Growing New Organs

Regenerative medicine involves healing the body by replacing or regenerating cells, tissues or organs. It includes things like stem-celland bone-marrow transplants, as well as artificial organs and medical devices. But there are currently some limits to this field. Artificial hearts are only used when a patient is about to die because they simply don’t last long enough. If you need a new organ that can be transplanted, like a kidney, you may be on dialysis for years, at a cost of up to $30,000 per year. About 18 people die each day in the U.S. waiting on an organ transplant. Then if you do find a donor and get a new organ, there are issues such as rejection to contend with.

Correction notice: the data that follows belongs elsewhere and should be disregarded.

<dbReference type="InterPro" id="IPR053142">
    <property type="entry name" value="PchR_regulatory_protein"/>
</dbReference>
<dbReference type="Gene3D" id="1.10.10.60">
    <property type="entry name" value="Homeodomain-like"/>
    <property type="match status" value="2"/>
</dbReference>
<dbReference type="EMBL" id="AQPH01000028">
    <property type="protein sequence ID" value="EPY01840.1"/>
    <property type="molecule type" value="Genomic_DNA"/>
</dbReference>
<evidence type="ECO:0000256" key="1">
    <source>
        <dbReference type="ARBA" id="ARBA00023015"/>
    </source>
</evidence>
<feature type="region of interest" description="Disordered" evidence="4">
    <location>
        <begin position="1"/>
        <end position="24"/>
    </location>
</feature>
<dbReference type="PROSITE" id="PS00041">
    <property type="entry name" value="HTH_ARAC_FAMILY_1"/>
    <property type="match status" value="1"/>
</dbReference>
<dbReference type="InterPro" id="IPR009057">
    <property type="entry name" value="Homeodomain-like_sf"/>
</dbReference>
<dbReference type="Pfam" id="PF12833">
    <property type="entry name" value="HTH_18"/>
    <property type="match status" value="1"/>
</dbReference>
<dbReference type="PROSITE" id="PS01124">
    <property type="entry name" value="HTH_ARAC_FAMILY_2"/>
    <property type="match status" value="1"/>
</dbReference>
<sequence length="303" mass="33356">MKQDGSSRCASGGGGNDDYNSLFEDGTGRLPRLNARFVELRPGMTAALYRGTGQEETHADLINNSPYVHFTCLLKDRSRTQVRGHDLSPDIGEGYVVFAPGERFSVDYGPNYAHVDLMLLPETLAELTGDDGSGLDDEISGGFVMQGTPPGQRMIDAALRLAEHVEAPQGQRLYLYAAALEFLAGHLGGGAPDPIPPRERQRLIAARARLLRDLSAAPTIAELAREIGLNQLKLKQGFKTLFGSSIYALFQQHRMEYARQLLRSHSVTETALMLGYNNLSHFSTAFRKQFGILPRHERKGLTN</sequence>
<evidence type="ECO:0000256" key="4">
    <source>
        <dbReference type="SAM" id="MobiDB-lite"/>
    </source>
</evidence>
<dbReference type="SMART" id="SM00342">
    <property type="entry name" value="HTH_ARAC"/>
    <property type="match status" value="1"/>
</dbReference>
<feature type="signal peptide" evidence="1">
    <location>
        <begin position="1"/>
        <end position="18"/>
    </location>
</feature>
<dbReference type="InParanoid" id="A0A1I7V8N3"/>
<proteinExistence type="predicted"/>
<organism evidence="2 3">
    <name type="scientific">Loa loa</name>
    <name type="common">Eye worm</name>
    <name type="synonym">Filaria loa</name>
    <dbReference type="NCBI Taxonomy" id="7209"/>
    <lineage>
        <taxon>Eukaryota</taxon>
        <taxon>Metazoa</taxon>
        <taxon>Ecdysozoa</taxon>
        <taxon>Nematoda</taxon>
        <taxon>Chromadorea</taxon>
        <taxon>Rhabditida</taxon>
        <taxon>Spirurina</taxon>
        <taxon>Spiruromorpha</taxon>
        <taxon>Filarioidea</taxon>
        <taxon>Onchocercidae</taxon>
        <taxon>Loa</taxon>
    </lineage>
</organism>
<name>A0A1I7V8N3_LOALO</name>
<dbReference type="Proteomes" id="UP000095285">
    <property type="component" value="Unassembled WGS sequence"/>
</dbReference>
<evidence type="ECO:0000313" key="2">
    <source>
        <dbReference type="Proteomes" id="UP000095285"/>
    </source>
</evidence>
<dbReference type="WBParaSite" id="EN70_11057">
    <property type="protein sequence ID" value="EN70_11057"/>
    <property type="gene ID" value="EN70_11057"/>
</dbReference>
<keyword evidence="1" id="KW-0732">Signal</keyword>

But what if instead of getting a donated organ or implanting an artificial medical device, you could just grow a new organ? Futurists believe that we’ll be there in 10 to 20 years. Growing organs will not only save lives; it will also save the cost of treatments. Our aging population will require better and more efficient ways of managing their health, and a sort of “body shop” where you can replace what wears out will contribute to that. It’s probably not as far away as you might think. In 2008, British doctors implanted the first engineered organ, a new windpipe that was grown from the patient’s own stem cells. We’re already using tissue-engineered skin for burn patients, and there are clinical trials growing all kinds of other human cells, organs and tissues, from ears to blood vessels.

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